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Patrick Heron

Patrick Heron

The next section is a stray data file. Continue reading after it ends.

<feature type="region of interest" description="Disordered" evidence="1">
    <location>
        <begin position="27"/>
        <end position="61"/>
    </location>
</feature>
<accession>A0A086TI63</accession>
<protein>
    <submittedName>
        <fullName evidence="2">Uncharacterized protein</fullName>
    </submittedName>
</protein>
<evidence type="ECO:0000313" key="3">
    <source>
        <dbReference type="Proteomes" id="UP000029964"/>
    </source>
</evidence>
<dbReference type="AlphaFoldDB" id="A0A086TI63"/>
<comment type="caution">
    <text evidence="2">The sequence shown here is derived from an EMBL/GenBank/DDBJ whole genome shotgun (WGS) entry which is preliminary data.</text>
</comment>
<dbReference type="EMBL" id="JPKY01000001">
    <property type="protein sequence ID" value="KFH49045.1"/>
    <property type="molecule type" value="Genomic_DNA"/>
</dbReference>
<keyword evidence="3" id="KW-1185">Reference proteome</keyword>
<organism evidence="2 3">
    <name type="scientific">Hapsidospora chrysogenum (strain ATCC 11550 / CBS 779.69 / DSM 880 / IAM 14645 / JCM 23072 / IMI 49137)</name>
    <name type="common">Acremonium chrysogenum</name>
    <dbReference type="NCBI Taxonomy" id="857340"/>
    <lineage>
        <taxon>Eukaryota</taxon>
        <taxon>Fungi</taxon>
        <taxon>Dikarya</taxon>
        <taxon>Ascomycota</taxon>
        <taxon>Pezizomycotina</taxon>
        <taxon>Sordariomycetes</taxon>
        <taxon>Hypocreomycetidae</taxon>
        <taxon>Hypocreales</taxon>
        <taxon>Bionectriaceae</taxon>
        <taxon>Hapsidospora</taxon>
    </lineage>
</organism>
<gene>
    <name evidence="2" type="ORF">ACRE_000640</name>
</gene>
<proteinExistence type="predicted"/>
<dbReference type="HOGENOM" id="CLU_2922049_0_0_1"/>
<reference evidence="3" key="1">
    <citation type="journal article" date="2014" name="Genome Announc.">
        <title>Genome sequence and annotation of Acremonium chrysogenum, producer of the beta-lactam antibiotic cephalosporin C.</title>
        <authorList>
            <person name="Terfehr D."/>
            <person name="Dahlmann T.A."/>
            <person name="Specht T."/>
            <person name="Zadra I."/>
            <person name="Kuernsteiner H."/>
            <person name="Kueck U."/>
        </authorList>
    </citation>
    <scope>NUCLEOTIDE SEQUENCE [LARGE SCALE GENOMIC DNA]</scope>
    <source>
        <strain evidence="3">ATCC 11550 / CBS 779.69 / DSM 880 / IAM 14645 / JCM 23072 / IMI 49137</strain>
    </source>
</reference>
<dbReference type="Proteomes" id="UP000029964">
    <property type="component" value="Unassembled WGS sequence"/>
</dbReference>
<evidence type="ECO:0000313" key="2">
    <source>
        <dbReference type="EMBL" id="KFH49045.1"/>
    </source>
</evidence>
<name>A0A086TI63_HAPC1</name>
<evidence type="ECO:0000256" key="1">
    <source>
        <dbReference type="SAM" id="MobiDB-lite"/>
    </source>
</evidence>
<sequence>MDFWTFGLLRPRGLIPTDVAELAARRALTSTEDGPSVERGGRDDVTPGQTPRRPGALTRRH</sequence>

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Patrick Heron was an English painter, writer and designer, based in St. Ives, Cornwall. Born at Headingley, Leeds in Yorkshire in 1920, he was the son of Thomas Milner Heron and Eulalie 'Jack' Heron (née Davies), the first of four children (Michael, Joanna and Giles). His father was a clothes manufacturer, pacifist, socialist and leading member of the Leeds Arts Club. He attended St. George's School in Harpenden and on a school visit to the National Gallery, London in 1933 saw paintings by Paul Cézanne for the first time. He immediately began to paint in a Cézanne-influenced style. Shortly after this he was asked to make designs for Cresta Silks and continued to design for Cresta until 1951. When he was 17 he attended The Slade School of Art for two days a week, returning to the West Country to draw the landscape. In World War II he registered as a conscientious objector and worked as an agricultural labourer for three years, then at the Leach Pottery at St Ives in 1944–45, where he met Ben Nicholson, Barbara Hepworth and many other leading artists of the St Ives School. He had just seen Matisse's The Red Studio, exhibited at the Redfern Gallery, London and soon after this completed what he later considered to be his first mature work, The Piano in 1943.